* The precautionary principle has been endorsed by the American Public
Health Association (APHA), with the APHA stating that it "Reaffirms
its explicit endorsement of the precautionary principle as a
cornerstone of preventive public health policy and practice."

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Rachel's Precaution Reporter offers news, views and practical
examples of the Precautionary Principle, or Foresight Principle, in
action. The Precautionary Principle is a modern way of making
decisions, to minimize harm. Rachel's Precaution Reporter tries to
answer such questions as, Why do we need the precautionary
principle? Who is using precaution? Who is opposing precaution?

We often include attacks on the precautionary principle because we
believe it is essential for advocates of precaution to know what
their adversaries are saying, just as abolitionists in 1830 needed
to know the arguments used by slaveholders.

Rachel's Precaution Reporter is published as often as necessary to
provide readers with up-to-date coverage of the subject.

As you come across stories that illustrate the precautionary
principle -- or the need for the precautionary principle --
please Email them to us at rpr@rachel.org.

Editors:
Peter Montague - peter@rachel.org
Tim Montague - tim@rachel.org

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To start your own free Email subscription to Rachel's Precaution
Reporter
send a blank Email to one of these addresses:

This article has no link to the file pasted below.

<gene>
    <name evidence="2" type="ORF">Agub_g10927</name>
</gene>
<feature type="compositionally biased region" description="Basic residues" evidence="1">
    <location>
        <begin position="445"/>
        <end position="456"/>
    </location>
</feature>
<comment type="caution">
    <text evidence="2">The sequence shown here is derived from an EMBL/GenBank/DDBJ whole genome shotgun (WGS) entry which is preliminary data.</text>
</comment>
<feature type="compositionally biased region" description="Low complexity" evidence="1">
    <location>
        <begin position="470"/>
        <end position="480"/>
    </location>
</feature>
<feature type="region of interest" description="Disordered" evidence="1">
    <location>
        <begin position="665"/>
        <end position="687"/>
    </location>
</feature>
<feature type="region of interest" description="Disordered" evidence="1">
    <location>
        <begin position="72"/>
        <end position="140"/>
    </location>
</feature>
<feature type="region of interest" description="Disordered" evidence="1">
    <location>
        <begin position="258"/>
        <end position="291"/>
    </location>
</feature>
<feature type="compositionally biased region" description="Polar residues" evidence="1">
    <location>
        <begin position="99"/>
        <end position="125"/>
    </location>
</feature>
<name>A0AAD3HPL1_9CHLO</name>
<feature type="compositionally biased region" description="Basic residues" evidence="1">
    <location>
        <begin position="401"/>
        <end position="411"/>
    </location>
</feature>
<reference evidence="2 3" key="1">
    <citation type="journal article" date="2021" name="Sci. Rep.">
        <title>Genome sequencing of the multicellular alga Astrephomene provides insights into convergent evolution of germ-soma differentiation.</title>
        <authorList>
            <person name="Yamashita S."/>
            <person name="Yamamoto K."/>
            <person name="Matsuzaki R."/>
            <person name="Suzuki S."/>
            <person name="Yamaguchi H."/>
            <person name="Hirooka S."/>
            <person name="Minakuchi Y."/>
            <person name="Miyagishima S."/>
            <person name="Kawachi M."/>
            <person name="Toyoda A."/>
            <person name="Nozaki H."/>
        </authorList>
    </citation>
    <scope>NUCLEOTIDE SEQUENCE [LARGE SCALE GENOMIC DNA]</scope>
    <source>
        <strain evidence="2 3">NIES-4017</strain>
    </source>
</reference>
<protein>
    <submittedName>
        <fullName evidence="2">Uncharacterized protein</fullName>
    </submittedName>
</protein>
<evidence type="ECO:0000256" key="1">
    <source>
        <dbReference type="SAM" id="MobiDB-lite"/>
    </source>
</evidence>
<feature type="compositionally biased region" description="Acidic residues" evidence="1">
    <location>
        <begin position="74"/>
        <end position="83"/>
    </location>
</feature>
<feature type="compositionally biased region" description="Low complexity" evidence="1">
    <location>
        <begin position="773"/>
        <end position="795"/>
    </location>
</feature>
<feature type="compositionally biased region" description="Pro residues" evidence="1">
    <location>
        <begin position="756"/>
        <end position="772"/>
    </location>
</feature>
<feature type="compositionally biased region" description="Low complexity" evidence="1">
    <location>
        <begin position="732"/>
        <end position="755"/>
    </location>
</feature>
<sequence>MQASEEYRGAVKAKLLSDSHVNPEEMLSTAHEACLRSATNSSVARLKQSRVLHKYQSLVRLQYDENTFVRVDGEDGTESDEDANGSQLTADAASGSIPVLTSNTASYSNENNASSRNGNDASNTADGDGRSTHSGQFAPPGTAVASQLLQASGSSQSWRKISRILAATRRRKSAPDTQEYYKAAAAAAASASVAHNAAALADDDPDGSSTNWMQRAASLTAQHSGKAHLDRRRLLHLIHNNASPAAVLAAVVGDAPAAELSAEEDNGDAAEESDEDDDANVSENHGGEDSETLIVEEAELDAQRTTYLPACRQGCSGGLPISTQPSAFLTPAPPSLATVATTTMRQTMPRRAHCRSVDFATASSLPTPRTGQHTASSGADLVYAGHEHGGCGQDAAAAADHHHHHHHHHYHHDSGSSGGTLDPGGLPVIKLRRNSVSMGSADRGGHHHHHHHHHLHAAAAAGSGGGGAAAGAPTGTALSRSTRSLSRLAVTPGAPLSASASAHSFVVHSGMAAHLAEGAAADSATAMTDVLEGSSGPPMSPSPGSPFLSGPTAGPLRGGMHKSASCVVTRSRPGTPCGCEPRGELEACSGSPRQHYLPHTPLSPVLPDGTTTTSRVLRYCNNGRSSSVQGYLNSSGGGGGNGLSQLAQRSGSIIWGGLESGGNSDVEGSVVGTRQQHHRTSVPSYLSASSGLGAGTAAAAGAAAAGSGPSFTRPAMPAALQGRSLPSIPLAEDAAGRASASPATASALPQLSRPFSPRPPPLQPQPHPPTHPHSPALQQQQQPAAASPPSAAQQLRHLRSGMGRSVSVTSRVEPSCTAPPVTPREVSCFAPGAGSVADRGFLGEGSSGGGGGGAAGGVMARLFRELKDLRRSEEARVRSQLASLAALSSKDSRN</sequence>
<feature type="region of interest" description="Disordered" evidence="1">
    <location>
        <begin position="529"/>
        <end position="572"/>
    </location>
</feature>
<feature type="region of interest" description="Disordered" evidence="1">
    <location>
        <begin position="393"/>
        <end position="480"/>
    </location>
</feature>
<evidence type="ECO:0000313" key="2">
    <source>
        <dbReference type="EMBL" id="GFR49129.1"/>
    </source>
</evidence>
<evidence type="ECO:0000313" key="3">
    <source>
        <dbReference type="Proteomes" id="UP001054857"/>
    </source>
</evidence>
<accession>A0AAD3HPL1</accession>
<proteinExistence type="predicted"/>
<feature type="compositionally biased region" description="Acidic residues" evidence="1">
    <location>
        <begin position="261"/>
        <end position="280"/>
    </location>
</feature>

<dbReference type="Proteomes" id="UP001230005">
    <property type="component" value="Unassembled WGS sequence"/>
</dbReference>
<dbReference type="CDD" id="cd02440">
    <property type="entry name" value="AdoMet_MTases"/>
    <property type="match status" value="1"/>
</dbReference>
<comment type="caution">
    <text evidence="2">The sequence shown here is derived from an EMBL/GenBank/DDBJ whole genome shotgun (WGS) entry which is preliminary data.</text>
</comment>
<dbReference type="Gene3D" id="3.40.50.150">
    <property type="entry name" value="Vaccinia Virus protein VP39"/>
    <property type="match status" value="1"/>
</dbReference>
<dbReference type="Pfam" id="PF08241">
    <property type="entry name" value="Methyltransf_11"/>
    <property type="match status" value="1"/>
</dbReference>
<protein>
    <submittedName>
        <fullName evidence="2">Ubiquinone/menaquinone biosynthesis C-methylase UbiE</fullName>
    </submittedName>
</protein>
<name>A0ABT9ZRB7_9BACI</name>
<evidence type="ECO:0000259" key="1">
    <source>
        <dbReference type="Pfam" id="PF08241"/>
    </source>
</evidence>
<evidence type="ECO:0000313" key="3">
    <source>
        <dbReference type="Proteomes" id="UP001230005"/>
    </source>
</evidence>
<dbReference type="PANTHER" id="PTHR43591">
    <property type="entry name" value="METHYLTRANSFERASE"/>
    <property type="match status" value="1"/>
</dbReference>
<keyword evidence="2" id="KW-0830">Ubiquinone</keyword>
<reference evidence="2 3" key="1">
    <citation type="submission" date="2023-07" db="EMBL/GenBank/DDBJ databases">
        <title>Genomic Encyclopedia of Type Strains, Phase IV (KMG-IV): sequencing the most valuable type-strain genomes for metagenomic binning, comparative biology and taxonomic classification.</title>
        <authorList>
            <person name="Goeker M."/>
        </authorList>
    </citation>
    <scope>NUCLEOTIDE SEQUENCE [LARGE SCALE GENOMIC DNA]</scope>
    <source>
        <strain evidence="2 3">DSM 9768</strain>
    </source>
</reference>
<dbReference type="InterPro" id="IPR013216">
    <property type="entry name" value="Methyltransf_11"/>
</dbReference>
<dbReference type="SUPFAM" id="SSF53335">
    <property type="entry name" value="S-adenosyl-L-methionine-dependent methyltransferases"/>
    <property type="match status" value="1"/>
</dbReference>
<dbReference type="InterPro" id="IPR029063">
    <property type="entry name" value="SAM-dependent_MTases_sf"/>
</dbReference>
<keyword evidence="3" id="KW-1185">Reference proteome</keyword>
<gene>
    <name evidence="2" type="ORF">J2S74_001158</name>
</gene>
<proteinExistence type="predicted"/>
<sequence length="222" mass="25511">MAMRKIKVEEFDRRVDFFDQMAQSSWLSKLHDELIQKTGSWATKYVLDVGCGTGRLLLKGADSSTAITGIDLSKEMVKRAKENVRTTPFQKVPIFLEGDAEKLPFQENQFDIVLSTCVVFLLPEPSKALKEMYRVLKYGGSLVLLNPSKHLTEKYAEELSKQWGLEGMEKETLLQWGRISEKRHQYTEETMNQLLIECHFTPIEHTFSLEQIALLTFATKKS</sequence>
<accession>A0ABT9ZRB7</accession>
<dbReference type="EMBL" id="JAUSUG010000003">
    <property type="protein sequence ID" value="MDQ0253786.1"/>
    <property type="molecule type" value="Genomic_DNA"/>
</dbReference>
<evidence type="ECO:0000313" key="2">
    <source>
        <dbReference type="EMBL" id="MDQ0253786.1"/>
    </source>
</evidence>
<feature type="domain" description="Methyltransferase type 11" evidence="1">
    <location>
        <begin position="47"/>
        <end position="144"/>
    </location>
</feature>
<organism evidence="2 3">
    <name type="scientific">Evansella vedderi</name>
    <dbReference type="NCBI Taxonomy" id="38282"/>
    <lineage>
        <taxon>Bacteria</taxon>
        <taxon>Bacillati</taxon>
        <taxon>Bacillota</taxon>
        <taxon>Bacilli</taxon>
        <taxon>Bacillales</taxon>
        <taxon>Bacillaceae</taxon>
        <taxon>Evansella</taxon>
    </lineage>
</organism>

Full HTML edition: join-rpr-html@gselist.org
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In response, you will receive an Email asking you to confirm that
you want to subscribe.

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Environmental Research Foundation
P.O. Box 160, New Brunswick, N.J. 08903
rpr@rachel.org
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:::::::::::::::::::::::::::::::::::::::::::::::::::::::::::::::::::::::::::::::::::::::: Rachel's Precaution Reporter #61 "Foresight and Precaution, in the News and in the World" Wednesday, October 25, 2006..........Printer-friendly version www.rachel.org -- To make a secure donation, click here. ::::::::::::::::::::::::::::::::::::::::::::::::::::::::::::::::::::::::::::::::::::::::

Table of Contents...

FDA May Soon Approve Meat, Milk from Cloned Animals
Most cloned animals are born with serious biological defects. Yet
the U.S. Food and Drug Administration is about to approve them as food
for humans. This is not precautionary.
Church of England Adopts Precaution for Genetically Modified Crops
In April, 2000, the Church of England adopted the precautionary
principle to guide its use of church lands for growing genetically
modified crops.
Mobile Phone Antennas in Church Spires and Towers
The issue of cell phone towers or antennas -- in Europe, called
"masts" -- has roiled the Christian community as churches have been
offered lucrative contracts to install cell phone antennas in church
steeples. Here the interdenominational Christian Ecology Link
advocates a precautionary position.
Precautionary Principle Applies To Electronic Voting
"People having even the smallest doubt about e-voting should apply
the precautionary principle to elections and demand the use of ballot
papers."
Talking Points for Precaution in Public Health
These are "talking points" used within the Washington State Public
Health Association (WSPHA) by advocates for the precautionary
principle, which the WSPHA adopted Oct. 16.

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From: Food Navigator USA, Oct. 23, 2006
[Printer-friendly version]

FDA MOVES TOWARDS CLONED MEAT, MILK

By Lorraine Heller